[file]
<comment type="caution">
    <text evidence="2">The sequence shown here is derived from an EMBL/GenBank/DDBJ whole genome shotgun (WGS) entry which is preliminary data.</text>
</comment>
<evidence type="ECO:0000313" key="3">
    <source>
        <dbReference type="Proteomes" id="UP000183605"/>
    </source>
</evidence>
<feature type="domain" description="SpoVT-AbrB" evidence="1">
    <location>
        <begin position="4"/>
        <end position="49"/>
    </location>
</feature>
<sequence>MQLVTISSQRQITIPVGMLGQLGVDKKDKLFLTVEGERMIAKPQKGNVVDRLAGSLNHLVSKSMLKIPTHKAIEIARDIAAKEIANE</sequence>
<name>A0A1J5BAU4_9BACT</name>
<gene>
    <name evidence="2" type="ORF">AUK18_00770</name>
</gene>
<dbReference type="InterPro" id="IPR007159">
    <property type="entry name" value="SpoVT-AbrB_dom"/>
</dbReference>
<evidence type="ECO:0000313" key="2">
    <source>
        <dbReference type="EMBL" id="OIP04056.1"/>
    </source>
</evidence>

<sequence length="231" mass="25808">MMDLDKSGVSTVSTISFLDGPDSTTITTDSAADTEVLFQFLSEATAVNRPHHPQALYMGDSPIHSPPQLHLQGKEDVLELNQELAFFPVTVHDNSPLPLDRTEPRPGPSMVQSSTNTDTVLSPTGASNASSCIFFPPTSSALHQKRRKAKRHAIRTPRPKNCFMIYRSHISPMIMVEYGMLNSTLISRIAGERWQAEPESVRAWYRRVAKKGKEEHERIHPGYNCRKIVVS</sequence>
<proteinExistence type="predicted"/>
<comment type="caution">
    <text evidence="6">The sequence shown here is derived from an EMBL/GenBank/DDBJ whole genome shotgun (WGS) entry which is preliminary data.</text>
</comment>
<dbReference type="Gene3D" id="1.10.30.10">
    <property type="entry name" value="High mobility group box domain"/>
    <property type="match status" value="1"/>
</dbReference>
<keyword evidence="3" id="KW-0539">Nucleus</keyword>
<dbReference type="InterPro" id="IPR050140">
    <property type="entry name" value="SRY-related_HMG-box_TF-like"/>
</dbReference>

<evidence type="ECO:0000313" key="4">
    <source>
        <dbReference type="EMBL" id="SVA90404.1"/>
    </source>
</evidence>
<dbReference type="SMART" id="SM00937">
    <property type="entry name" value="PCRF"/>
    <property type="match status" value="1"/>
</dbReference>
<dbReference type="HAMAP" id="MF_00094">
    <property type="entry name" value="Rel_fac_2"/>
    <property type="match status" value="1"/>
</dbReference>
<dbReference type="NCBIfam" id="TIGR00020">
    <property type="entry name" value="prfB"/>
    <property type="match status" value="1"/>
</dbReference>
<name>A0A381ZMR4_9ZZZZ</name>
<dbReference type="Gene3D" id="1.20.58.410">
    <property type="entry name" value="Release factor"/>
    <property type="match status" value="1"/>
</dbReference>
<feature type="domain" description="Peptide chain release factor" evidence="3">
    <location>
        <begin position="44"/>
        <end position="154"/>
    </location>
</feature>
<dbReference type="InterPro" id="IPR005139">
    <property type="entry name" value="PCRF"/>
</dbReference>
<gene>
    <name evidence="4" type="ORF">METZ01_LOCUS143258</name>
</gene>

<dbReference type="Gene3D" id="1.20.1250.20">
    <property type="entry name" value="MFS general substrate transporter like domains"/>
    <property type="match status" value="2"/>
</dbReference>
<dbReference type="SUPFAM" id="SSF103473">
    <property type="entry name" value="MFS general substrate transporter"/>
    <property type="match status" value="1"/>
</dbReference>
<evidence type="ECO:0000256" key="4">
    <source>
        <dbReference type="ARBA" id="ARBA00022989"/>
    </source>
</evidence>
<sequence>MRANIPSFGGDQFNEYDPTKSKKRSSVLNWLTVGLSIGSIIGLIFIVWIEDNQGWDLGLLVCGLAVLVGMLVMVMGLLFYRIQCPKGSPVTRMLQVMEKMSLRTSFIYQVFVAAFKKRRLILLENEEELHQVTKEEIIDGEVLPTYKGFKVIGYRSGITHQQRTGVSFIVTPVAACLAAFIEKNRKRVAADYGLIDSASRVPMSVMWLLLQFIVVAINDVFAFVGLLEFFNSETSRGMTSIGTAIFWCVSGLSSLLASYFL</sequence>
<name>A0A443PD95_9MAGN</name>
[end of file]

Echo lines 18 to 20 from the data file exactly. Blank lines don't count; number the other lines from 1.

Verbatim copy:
    <name evidence="2" type="ORF">AUK18_00770</name>
</gene>
<dbReference type="InterPro" id="IPR007159">